As she makes clear with alarming frequency, former Bush press secretary Dana Perino knows very little and seems to remember even less. In 2007, Perino admitted her ignorance of the Cuban Missile Crisis. Then three weeks ago, she swept the bloodbath of 9/11 under the rug when she proclaimed, "we did not have a terrorist attack on our country during President Bush's term." Now in response to Barack Obama's 60 Minutes interview Sunday, Perino claimed that Obama's suggestion that "President Bush was too triumphant in his rhetoric when talking about war" is "demonstrably false."
Sadly for Perino, Obama's assessment that "that one of the mistakes that was made over the last eight years is for us to have a triumphant sense about war" is irrefutably true. We know this, because George W. Bush repeatedly told us so.
Back in April 2004, a stammering President Bush could not think of a single mistake he had made during his tenure in the White House:
"I'm sure something will pop into my head here...maybe I'm not as quick on my feet as I should be in coming up with one."
PELLEY: You mention mistakes having been made in your speech. What mistakes are you talking about?
BUSH: You know, we've been through this before. Abu Ghraib was a mistake. Using bad language like, you know, "bring them on" was a mistake. I think history is gonna look back and see a lot of ways we could have done things better. No question about it.
Amazingly, Bush's more profound statement of regret about his tough talk came during Dana Perino's watch in June 2008. In London as part of his final swing through Europe before leaving the White House, President Bush told The Times of London that his cowboy rhetoric was perhaps his greatest regret:
President Bush has admitted to The Times that his gun-slinging rhetoric made the world believe that he was a "guy really anxious for war" in Iraq.
[...] In an exclusive interview, he expressed regret at the bitter divisions over the war and said that he was troubled about how his country had been misunderstood. "I think that in retrospect I could have used a different tone, a different rhetoric."
Phrases such as "bring them on" or "dead or alive", he said, "indicated to people that I was, you know, not a man of peace."
To be sure, George W. Bush had a lot to apologize for when it came to his use of phrases like "bring 'em on." As a grieving Mary Kewatt told Minnesota Public Radio in June 2003:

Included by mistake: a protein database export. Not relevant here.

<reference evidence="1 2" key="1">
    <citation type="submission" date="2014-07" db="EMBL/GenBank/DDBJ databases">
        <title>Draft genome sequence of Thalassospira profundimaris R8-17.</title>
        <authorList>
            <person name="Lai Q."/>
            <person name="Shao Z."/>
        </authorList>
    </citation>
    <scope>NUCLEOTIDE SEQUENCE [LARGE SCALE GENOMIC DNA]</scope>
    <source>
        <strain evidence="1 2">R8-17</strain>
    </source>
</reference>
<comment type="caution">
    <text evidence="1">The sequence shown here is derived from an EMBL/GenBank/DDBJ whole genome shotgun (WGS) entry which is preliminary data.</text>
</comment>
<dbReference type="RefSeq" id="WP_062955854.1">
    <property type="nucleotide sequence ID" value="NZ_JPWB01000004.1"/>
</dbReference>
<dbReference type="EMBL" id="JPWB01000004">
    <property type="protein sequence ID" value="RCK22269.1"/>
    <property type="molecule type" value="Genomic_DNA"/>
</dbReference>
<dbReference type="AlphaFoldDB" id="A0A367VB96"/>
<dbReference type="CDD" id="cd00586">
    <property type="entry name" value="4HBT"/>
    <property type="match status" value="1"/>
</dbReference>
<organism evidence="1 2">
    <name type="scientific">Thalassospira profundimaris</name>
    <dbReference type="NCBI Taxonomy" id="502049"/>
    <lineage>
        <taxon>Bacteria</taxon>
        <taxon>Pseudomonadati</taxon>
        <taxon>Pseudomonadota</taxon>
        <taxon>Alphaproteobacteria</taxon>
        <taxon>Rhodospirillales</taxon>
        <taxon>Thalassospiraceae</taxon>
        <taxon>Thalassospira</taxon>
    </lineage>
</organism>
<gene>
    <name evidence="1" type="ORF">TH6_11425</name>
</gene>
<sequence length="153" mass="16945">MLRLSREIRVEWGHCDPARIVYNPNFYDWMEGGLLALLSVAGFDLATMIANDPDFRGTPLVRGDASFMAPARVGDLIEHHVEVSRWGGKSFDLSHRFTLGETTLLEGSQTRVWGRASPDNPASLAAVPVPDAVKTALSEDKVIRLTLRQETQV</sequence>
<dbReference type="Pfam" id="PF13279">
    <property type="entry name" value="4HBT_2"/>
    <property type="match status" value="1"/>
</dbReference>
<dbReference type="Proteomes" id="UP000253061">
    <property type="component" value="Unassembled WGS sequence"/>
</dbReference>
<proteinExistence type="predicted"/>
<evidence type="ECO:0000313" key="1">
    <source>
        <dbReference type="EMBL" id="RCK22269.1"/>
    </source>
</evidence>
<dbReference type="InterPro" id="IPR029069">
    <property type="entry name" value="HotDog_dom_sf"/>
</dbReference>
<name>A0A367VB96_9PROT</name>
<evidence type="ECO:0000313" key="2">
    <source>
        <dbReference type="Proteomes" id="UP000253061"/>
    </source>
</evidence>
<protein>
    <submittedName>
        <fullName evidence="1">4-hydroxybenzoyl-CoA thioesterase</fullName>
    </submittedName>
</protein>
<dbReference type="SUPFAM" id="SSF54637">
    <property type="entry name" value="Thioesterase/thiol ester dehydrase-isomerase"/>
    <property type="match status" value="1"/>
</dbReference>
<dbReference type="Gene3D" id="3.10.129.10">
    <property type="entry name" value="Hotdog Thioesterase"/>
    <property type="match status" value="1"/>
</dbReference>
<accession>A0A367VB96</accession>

"We have some issues with the fact that President Bush declared combat over on May 1. Combat is not over. We don't even know who's firing at us right now, and all of our soldiers are at great risk of being picked off as Jim was. And that's a shame. And then President Bush made a comment a week ago, and he said, 'bring it on.' They brought it on and now my nephew is dead."
While Dana Perino may have forgotten it, the American people recall President Bush standing on the deck of the USS Abraham Lincoln on May 1, 2003 with that "Mission Accomplished" banner behind him. In a case of premature Iraq elation, Bush declared:
"Major combat operations in Iraq have ended. In the battle of Iraq, the United States and our allies have prevailed."
One year later - and 10 months after the death of Kewatt's nephew in Iraq - President Bush joked about his fiasco there. His tasteless White House slideshow at the 2004 Radio and Television Correspondents Association Dinner made light of the lack of weapons of mass destruction in Iraq. Coming one year and hundreds of American dead and wounded after the invasion of Iraq, President Bush the cut-up hoped to regale the audience with his White House hijinx. As David Corn of The Nation reported:
Bush notes he spends "a lot of time on the phone listening to our European allies." Then we see a photo of him on the phone with a finger in his ear. But at one point, Bush showed a photo of himself looking for something out a window in the Oval Office, and he said, "Those weapons of mass destruction have got to be somewhere." The audience laughed. I grimaced. But that wasn't the end of it. After a few more slides, there was a shot of Bush looking under furniture in the Oval Office. "Nope," he said. "No weapons over there." More laughter. Then another picture of Bush searching in his office: "Maybe under here." Laughter again.
And so it goes. Just days after the 9/11 attacks, President Bush boasted about Osama Bin Laden, "There's an old poster out west, as I recall, that said, 'Wanted: Dead or Alive.'" But after just five months later in March 2002, Bush brushed aside the Al Qaeda chieftain's escape after the American failure at Tora Bora:
"So I don't know where he is. You know, I just don't spend that much time on him, Kelly, to be honest with you...I'll repeat what I said. I truly am not that concerned about him."
Dana Perino may have chosen to forget her boss' tough talk or that Osama Bin Laden is still at large, but even Bush himself acknowledged as much at a conference of business leaders in New Delhi this November:
Asked whether al-Qaida chief Osama bin Laden could be alive, Bush said "I guess he is not dead."
He, however, noted that Laden is hiding and "not leading victory parades" or "espousing his cause" on TV.
Or declaring "mission accomplished."